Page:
Friday, March 25, 2011

Why I Won't Use Crisco

 First of all, I'd like to say that I do my best to eat as little refined foods as possible. I like my food to be as close to the original state as possible. That being said, what do do with lard or shortening? It's great for pie crust. It makes yummy biscuits. And cookies! It's also a great greaser for many things. But really, it's not good for your body.
As of 2010, Crisco consists of a blend of soybean oil, fully hydrogenated cottonseed oil, and partially hydrogenated soybean and cottonseed oils. 

A little information on hydrogenation for you.

Hydrogenation is the process of heating an oil and passing hydrogen bubbles through it. The fatty acids in the oil then acquire some of the hydrogen, which makes it more dense. If you fully hydrogenate, you create a solid (a fat) out of the oil. But if you stop part way, you a semi-solid partially hydrogenated oil that has a consistency like butter, only it's a lot cheaper.

Unlike butter or virgin coconut oil, hydrogenated oils contain high levels of trans fats. A trans fat is an otherwise normal fatty acid that has been "transmogrified", by high-heat processing of a free oil.
Worse, most partially hydrogenated oil is partially hydrogenated soybean oil. That's a problem, because soybean oil depresses the thyroid--which lowers your energy levels

This article really breaks down why trans fats are bad for you. 
What are Trans Fatty Acids?
They are man-made or processed fats, which are made from a liquid oil. When you add hydrogen to liquid vegetable oil and then add pressure, the result is a stiffer fat, like the fat found in a can of Crisco. Trans fats are also called hydrogenated fats.
Why are They Bad for You?
Trans fats pose a higher risk of heart disease than saturated fats, which were once believed to be the worst kind of fats. While it is true that saturated fats -- found in butter, cheese and beef, for example -- raise total cholesterol levels, trans fats go a step further. Trans fats not only raise total cholesterol levels, they also deplete good cholesterol (HDL), which helps protect against heart disease.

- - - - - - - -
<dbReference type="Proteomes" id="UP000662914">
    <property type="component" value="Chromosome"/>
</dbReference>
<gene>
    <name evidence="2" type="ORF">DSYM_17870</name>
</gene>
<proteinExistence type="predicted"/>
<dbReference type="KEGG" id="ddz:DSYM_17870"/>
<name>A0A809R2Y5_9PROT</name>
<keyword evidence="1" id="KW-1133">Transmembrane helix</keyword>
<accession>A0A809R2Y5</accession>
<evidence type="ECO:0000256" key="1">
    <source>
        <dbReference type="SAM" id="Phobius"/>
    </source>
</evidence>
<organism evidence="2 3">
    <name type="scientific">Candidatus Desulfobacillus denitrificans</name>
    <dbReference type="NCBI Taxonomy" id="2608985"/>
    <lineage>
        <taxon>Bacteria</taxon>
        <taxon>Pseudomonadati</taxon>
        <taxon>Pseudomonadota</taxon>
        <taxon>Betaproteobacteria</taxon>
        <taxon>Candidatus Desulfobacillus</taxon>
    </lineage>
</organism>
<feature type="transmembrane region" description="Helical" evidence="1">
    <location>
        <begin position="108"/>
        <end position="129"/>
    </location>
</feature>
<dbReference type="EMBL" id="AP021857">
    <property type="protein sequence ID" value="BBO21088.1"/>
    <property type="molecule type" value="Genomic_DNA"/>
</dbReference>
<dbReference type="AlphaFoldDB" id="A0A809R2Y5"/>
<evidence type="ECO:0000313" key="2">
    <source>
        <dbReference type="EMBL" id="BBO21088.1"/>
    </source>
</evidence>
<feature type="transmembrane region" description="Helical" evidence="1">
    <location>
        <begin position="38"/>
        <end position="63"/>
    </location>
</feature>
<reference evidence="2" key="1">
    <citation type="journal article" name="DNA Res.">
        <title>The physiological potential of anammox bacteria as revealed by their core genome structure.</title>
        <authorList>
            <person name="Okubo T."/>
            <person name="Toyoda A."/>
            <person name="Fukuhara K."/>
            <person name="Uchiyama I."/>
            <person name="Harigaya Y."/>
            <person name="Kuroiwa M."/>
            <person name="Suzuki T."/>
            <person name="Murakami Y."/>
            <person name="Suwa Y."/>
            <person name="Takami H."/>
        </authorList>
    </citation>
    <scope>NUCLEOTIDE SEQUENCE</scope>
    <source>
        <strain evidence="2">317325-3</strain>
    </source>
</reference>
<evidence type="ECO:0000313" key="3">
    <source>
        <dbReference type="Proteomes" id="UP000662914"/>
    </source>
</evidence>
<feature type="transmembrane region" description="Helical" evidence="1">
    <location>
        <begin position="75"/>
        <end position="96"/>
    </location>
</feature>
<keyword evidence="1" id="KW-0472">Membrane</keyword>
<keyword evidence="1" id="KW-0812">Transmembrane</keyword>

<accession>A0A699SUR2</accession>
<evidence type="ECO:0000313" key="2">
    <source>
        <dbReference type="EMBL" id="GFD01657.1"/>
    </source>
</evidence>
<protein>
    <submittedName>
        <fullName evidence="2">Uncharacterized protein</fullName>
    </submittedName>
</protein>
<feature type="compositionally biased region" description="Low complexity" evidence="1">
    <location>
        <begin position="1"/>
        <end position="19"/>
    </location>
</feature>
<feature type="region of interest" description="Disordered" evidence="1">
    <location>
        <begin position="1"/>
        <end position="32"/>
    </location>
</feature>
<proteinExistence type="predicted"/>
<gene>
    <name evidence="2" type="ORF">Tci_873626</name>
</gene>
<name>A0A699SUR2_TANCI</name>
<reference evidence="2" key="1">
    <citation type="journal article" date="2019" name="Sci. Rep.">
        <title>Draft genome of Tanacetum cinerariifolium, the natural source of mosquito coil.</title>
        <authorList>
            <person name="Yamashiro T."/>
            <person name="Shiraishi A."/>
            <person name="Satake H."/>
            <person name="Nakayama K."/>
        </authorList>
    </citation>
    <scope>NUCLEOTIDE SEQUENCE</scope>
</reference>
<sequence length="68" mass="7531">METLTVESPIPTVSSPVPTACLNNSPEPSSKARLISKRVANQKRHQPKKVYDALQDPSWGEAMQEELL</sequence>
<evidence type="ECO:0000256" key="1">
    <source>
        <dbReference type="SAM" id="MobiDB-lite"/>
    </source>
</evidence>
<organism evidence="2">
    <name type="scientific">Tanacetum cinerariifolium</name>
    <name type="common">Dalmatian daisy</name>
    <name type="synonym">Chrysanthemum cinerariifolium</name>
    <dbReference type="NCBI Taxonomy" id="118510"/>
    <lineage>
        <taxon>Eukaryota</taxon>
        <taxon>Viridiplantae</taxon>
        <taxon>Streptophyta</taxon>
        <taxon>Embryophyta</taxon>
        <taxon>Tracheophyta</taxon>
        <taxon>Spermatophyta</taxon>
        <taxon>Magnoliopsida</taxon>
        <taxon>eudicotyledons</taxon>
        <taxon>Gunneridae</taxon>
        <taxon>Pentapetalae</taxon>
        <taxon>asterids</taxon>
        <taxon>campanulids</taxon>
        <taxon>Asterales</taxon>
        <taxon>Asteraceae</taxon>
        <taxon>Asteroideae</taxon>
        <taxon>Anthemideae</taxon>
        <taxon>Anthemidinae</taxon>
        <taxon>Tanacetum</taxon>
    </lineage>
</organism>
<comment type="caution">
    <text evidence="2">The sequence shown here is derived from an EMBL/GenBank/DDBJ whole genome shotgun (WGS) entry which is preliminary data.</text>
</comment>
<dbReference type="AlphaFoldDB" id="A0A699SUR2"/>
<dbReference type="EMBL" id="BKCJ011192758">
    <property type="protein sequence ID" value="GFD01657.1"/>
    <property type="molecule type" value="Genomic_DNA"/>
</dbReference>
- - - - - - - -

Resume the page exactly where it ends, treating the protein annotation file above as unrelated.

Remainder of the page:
What Harm do They do to the Body?
The stiffer and harder fats are, the more they clog up your arteries. Artificial trans fats do the same thing in our bodies that bacon grease does to kitchen sinks. Over time, they can "clog the pipes" that feed the heart and brain, which can lead to heart attack or stroke risk.

What do I use?
Enter: Palm Shortening.

It is non-hydrogenated and contains no trans fatty acids. It is also a good source of antioxidants and MCT (medium chain trigylcerides) known to speed up the metabolism.
So it's a natural, good for you, and a great substitution for all your fake lard (crisco) needs! 
It makes flaky pie crust, awesome biscuits, great cookies, and it's an amazing greaser. =) Definitely a staple in this house!

This is the kind I buy. 
Image of Organic Palm Shortening from Tropical Traditions. Certified organic Palm shortening is a healthy subsitute in your favoite bisquit recipes for hydrogenated shortening.

Give it a try! You probably won't be disappointed. Your body sure won't be! 


  1. I just finished up my can of Crisco and opened my palm shortening to make pasty pies yesterday... turned out delicious! :) Will only use palm shortening, if I can help it, from now on! And.. I have you to thank for it! ;)

  2. Happy to hear that, Clarissa! I was so excited to find a healthy alternative.

  3. This is awesome, Tsas! I didn't even know this existed! I have been using only butter but it's just not quite the same. Thank you!!!
    You couldn't pay me to use regular shortening!

  4. Oh my goodness, you will LOVE baking with this stuff!